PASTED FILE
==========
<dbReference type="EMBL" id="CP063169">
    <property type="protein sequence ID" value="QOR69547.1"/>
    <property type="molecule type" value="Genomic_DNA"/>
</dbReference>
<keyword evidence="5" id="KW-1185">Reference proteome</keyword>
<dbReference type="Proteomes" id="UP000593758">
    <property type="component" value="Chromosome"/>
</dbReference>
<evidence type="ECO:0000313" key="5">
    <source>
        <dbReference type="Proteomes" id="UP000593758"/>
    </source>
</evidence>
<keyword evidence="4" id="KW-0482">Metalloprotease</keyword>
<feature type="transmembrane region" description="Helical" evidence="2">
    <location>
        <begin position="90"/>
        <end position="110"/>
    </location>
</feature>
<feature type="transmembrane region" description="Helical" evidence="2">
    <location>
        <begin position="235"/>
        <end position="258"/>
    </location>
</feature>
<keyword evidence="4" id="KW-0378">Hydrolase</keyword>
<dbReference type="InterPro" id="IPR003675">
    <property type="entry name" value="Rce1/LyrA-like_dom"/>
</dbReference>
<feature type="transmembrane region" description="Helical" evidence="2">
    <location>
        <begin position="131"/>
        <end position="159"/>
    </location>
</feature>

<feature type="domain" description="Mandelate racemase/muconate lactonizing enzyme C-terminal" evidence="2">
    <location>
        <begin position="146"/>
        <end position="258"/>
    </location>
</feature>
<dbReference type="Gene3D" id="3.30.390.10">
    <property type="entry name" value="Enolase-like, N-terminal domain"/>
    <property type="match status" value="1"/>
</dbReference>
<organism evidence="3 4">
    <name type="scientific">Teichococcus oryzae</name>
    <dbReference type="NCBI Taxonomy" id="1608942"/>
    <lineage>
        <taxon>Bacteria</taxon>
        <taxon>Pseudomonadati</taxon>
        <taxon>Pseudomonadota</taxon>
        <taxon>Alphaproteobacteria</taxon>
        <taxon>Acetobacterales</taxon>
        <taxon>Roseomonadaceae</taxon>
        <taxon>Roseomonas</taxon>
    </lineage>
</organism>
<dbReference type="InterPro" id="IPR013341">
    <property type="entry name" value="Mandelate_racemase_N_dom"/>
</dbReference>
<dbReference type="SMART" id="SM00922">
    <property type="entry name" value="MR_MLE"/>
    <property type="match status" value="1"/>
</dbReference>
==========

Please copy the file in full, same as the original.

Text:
<dbReference type="EMBL" id="CP063169">
    <property type="protein sequence ID" value="QOR69547.1"/>
    <property type="molecule type" value="Genomic_DNA"/>
</dbReference>
<keyword evidence="5" id="KW-1185">Reference proteome</keyword>
<dbReference type="Proteomes" id="UP000593758">
    <property type="component" value="Chromosome"/>
</dbReference>
<evidence type="ECO:0000313" key="5">
    <source>
        <dbReference type="Proteomes" id="UP000593758"/>
    </source>
</evidence>
<keyword evidence="4" id="KW-0482">Metalloprotease</keyword>
<feature type="transmembrane region" description="Helical" evidence="2">
    <location>
        <begin position="90"/>
        <end position="110"/>
    </location>
</feature>
<feature type="transmembrane region" description="Helical" evidence="2">
    <location>
        <begin position="235"/>
        <end position="258"/>
    </location>
</feature>
<keyword evidence="4" id="KW-0378">Hydrolase</keyword>
<dbReference type="InterPro" id="IPR003675">
    <property type="entry name" value="Rce1/LyrA-like_dom"/>
</dbReference>
<feature type="transmembrane region" description="Helical" evidence="2">
    <location>
        <begin position="131"/>
        <end position="159"/>
    </location>
</feature>

<feature type="domain" description="Mandelate racemase/muconate lactonizing enzyme C-terminal" evidence="2">
    <location>
        <begin position="146"/>
        <end position="258"/>
    </location>
</feature>
<dbReference type="Gene3D" id="3.30.390.10">
    <property type="entry name" value="Enolase-like, N-terminal domain"/>
    <property type="match status" value="1"/>
</dbReference>
<organism evidence="3 4">
    <name type="scientific">Teichococcus oryzae</name>
    <dbReference type="NCBI Taxonomy" id="1608942"/>
    <lineage>
        <taxon>Bacteria</taxon>
        <taxon>Pseudomonadati</taxon>
        <taxon>Pseudomonadota</taxon>
        <taxon>Alphaproteobacteria</taxon>
        <taxon>Acetobacterales</taxon>
        <taxon>Roseomonadaceae</taxon>
        <taxon>Roseomonas</taxon>
    </lineage>
</organism>
<dbReference type="InterPro" id="IPR013341">
    <property type="entry name" value="Mandelate_racemase_N_dom"/>
</dbReference>
<dbReference type="SMART" id="SM00922">
    <property type="entry name" value="MR_MLE"/>
    <property type="match status" value="1"/>
</dbReference>